2 stepper motors simultaneously on rpi pico (micropython)

Thread Starter

Robert_Kabuski

Joined Jan 9, 2023
19
I am trying to get 2 stepper motors to run at 2 seperate (and changing) speeds on a rpi pico. the pico will also be doing other things (like reading inputs) along side this. the only way I know to control the speed of a motor is using the time.sleep (see code below function between pulses, however this does not work for more than one motor. is there any way to control mltiple outputs without stacking them together in the same loop?
any help would be much appreciated
-Rob
from machine import Pin
import time

step = Pin(16, Pin.OUT)
dire = Pin(17, Pin.OUT)
spr = 200

dire.high()

def turn_motor(steps, delay):
while True:
for i in range(steps):
step.high()
time.sleep(delay)
step.low()
time.sleep(delay)
time.sleep(.5)
dire.low()
for i in range(steps):
step.high()
time.sleep(delay)
step.low()
time.sleep(delay)
time.sleep(.5)
dire.high()

rpm = 70
delay = (rpm/60)/spr
steps = spr*8
turn_motor(steps, delay)
 

Jerry-Hat-Trick

Joined Aug 31, 2022
552
I've not used an R Pi, or Python, but I have used an Arduino to drive three stepper motors at different speeds by assigning "delay" values to each motor which are counted down with each program loop so that each motor steps when it's respective delay number reaches zero (or safer when it goes negative), then re-setting the corresponding delay (which in itself may be changed by the program). Typically, stepper motors can't run very fast - a 200 step motor without load can probably rotate once a second - so it's unlikely that your program is so slow or long that the "delay" numbers are small. Hope this helps!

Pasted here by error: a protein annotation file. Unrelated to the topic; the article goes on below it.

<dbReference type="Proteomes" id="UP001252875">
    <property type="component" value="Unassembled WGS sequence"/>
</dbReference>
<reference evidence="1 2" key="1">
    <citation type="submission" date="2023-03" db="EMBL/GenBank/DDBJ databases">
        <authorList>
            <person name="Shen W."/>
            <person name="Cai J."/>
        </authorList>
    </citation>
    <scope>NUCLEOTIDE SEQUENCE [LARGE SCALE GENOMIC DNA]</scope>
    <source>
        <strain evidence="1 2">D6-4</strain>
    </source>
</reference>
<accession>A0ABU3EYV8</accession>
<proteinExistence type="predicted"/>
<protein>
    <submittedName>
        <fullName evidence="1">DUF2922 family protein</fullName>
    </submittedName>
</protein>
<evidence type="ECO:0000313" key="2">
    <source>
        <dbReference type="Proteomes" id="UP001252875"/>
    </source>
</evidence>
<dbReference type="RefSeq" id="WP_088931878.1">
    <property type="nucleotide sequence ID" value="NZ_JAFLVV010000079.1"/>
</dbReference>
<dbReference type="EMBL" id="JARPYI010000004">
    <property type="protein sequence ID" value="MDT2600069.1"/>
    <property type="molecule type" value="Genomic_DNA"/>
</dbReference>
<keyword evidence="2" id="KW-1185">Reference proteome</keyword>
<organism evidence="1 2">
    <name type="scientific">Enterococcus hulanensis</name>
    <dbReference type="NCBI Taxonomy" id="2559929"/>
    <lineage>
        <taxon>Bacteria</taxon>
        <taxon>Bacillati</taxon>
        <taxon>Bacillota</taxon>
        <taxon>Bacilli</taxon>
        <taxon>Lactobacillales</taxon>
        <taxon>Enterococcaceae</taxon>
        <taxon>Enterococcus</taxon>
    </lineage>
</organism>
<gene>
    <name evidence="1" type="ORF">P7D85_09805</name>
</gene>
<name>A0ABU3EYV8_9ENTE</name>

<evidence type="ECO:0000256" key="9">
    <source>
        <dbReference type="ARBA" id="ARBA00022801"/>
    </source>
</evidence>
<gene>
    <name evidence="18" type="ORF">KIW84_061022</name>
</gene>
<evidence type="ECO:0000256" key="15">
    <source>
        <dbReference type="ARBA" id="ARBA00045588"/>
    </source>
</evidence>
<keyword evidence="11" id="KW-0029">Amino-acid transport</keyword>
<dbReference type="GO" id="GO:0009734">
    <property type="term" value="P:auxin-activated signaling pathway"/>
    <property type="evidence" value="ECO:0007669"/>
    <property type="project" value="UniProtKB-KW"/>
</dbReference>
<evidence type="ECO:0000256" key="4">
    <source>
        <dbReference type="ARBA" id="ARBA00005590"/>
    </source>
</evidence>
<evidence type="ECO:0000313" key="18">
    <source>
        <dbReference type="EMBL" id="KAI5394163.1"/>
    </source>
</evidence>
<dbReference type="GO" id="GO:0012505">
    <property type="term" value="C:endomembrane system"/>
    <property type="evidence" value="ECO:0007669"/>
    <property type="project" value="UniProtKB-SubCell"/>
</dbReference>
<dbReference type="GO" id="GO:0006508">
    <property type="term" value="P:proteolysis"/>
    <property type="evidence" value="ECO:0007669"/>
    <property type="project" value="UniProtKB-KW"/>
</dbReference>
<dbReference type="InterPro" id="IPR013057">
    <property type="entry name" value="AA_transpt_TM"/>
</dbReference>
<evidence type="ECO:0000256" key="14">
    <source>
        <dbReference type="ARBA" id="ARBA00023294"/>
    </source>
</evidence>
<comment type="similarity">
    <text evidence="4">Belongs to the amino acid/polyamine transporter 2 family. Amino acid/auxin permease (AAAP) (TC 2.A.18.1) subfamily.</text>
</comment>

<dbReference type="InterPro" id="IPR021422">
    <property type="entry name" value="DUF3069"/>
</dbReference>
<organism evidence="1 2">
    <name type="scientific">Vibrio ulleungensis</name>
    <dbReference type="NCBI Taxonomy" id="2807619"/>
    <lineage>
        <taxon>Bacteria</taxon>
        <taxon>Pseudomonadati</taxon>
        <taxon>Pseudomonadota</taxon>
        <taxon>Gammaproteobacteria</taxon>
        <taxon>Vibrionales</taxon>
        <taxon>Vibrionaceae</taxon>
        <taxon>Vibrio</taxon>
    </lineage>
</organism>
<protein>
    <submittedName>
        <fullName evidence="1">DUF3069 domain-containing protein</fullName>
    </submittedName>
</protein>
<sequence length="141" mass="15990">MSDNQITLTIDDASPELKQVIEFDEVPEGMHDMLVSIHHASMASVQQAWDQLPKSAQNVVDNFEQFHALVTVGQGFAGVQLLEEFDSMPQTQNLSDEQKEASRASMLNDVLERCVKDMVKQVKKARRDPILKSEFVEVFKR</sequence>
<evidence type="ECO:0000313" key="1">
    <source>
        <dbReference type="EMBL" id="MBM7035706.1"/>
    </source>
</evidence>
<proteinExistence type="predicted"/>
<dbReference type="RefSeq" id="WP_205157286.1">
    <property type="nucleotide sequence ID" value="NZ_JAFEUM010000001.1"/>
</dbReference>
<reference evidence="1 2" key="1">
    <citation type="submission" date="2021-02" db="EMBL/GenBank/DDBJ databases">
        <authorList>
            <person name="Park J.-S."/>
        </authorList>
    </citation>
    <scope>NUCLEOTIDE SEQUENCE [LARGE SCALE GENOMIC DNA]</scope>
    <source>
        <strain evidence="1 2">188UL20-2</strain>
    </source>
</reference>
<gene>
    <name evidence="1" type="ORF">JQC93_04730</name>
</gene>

Thread Starter

Robert_Kabuski

Joined Jan 9, 2023
19
I've not used an R Pi, or Python, but I have used an Arduino to drive three stepper motors at different speeds by assigning "delay" values to each motor which are counted down with each program loop so that each motor steps when it's respective delay number reaches zero (or safer when it goes negative), then re-setting the corresponding delay (which in itself may be changed by the program). Typically, stepper motors can't run very fast - a 200 step motor without load can probably rotate once a second - so it's unlikely that your program is so slow or long that the "delay" numbers are small. Hope this helps!
this didnt work because python has to finish the delay before doing anything else
 

MrChips

Joined Oct 2, 2009
30,823
Delay functions can be blocking or non-blocking.
You are using a blocking function. You need a non-blocking function.
The usual way to implement non-blocking delay function is with hardware timer module and interrupts.
 

Jerry-Hat-Trick

Joined Aug 31, 2022
552
I probably didn’t explain it properly. You don’t need a delay function at all, this is why I put “delay” in inverted commas. You can simply use the time it takes the program to complete one cycle as your “delay” reference constant. Suppose you program takes 10us to complete and you want a delay between steps of 100ms - you use a value of 100 to count down by 1 each cycle to zero and use an if statement to make a step and reset the value to 100. In practice, your program probably loops faster than that, so you can put a very short delay somewhere in it, maybe just at the beginning, which forces the program to have a longer cycle time and which the rest of the program can tolerate nothing happening in that time.

Using timers and interrupts is certainly more elegant but unless the rest of your program is fairly complex I think you will find this ‘count down’ approach is easy to follow and easy to implement. Effectively you are decrementing a value as if it were a timer and using an if statement as if it were an interrupt.
 
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